Read or learned or picked up

The public library at Dexter, Maine is historic but up to date.  June, 2012

The public library at Dexter, Maine is historic but up to date. June, 2012

“One of the great joys of being a librarian is that it is the last refuge of the renaissance person — everything you have ever read or learned or picked up is likely to come in handy.”GraceAnne DeCandido

Sometimes I think the term “renaissance person” is too loosely used in the modern sense, as an overly glorified label for people whose energies and interests are so scattered that they never focus on any one thing long enough to get really good at it.  But for those of us who are that way, being a librarian is a great way to tie it all together.  There’s not a topic or field you can think of that doesn’t have something to do with a library somewhere; not a reference question out there that might not be asked of a librarian.

When I came home from my first day of graduate school, having chosen library and information studies out of a number of potential majors, I told Jeff with great certainty: “This is the career I was born for.”  At graduation, in a parody of the oft-quoted phrase,  I joked, “Jack of all trades, Master of Library and Information Studies.”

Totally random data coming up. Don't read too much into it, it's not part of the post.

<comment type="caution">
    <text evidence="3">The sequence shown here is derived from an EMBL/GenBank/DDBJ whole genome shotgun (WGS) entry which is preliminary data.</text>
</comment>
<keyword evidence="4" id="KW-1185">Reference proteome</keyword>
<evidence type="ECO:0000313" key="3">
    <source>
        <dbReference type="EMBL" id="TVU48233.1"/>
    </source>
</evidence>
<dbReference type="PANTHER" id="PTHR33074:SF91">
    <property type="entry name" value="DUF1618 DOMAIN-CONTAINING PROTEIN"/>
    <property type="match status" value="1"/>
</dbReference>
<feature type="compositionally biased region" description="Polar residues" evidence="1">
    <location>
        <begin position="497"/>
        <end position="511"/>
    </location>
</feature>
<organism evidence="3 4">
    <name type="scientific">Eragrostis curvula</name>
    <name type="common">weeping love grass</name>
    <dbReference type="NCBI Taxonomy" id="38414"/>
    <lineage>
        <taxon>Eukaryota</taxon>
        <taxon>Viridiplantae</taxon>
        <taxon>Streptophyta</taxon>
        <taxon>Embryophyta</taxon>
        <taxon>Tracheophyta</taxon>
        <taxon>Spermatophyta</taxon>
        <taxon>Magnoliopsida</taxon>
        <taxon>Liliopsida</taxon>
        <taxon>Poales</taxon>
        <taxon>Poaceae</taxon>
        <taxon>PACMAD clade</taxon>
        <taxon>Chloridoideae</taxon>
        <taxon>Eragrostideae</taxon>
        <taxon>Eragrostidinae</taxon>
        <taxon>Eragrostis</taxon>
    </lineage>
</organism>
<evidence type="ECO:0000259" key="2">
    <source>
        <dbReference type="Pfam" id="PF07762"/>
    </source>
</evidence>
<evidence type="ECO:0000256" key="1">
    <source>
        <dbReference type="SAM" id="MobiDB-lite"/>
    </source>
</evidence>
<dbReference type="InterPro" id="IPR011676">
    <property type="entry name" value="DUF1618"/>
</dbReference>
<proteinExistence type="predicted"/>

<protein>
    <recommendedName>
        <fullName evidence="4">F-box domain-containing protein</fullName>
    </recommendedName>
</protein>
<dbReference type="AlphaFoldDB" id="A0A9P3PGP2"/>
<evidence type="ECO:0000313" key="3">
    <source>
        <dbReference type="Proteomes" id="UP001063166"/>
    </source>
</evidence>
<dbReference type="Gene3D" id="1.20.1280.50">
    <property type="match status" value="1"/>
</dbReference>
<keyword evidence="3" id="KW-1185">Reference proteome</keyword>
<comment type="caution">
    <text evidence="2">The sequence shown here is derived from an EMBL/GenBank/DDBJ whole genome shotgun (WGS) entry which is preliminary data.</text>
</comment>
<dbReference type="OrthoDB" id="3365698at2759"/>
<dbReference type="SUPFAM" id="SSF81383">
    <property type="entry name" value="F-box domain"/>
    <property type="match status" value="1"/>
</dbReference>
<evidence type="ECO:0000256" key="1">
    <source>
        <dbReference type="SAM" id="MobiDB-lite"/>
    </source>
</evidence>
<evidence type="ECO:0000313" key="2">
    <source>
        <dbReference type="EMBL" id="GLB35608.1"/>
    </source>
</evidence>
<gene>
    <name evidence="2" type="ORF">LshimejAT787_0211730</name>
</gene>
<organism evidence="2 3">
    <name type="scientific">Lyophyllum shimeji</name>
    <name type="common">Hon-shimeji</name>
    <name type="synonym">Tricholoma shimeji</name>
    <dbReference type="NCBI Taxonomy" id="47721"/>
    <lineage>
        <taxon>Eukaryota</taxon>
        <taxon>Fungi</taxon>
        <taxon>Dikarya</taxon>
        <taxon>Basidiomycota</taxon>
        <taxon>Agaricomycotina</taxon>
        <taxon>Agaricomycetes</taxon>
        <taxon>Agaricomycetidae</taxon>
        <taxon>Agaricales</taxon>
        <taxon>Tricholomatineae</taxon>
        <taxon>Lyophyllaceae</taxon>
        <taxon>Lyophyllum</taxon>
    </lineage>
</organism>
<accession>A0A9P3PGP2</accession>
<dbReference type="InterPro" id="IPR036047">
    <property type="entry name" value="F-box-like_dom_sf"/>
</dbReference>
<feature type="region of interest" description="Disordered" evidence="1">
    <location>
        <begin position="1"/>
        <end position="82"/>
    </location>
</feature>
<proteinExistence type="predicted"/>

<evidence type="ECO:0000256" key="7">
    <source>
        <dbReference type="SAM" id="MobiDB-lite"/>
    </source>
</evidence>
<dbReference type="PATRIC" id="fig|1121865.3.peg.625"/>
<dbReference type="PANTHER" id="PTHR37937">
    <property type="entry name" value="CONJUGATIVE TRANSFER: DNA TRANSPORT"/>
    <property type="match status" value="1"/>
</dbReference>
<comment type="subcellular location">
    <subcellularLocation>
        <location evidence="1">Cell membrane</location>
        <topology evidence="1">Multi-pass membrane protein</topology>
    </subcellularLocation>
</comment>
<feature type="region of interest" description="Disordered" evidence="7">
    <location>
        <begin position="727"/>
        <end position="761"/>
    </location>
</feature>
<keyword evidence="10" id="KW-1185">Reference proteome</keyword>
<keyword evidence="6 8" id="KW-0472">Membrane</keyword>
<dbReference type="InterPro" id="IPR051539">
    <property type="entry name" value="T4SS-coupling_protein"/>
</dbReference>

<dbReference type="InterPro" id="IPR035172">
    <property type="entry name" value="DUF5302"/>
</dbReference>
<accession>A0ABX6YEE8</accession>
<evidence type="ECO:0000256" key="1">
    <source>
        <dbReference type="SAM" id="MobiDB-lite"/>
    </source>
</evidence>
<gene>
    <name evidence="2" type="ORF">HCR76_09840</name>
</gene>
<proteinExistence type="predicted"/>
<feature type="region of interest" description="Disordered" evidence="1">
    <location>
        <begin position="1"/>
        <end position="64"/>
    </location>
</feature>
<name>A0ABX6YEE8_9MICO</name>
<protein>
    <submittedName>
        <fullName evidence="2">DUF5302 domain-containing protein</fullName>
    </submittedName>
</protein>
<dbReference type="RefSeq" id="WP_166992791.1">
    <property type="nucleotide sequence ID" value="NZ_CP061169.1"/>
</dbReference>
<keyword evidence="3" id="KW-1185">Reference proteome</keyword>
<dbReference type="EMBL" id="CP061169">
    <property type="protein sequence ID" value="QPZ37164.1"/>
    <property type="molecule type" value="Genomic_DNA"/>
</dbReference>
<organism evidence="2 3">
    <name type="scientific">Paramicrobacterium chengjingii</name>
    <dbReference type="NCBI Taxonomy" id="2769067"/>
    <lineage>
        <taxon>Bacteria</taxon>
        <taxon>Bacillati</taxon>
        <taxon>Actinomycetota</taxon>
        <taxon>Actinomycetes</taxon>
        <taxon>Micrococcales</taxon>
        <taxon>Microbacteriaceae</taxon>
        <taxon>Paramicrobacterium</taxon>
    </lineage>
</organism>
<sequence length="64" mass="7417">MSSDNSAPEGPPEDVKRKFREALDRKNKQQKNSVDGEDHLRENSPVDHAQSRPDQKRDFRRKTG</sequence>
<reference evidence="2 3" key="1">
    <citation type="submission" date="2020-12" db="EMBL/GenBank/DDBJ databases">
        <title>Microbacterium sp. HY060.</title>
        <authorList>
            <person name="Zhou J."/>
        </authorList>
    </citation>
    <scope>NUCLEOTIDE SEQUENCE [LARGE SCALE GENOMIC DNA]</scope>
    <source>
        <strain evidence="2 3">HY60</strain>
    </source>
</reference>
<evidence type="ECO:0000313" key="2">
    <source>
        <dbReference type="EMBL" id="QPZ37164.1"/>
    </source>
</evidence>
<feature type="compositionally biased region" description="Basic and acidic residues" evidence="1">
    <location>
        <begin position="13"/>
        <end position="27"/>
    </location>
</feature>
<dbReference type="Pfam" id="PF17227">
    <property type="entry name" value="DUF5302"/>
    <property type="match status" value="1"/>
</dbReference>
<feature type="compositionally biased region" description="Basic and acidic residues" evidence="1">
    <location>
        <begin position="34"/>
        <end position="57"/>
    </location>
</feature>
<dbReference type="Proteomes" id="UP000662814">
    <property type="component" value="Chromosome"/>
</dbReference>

However, given that I’ve worked relatively few years as a librarian, a parallel truth has been more relevant for me: everything I read or learned or picked up in library school has come in handy in my everyday life, in ways too numerous to count.  Being a librarian is primarily a matter of knowing how to find information, and make it accessible and useful.  That’s a valuable skill, whether one is a parent, spouse, homemaker, travel planner, caregiver, investor, writer, or blogger.

The great thing is, you don’t have to go to library school to avail yourself of the riches found in any public library.  Your librarian is there to help you learn to help yourself, empowering you to find any information you might need or want.  Whatever you do best, or want to learn to do, can be improved, explored, expanded and enjoyed through the resources of your library.

Learning is a great way to defeat despair, so I hope you will take some time to discover what’s available at a library near you.  Even if you just spend a couple of hours in relaxed, unfocused browsing, you’ll have fun — and you probably will find some information that is likely to come in handy!

One year ago today:

Gather and transform

This post was first published seven years ago today. The original post, comments and photo are linked, along with two other related posts, below. These links to related posts, and their thumbnail photos, do not appear in the blog feed; they are only visible when viewing the individual posts by clicking on each one. I have no idea why, nor do I know how they choose the related posts. That’s just the way WordPress does things.


  1. Thanks for this great insight, Julia! It explains why I have such respect for the librarians I know.
    Blessings on your day!

  2. Susan

    Having been an avid reader, and a lover of libraries, for my entire life, Julia, I totally agree with you!

Thanks for encouraging others by sharing your thoughts:

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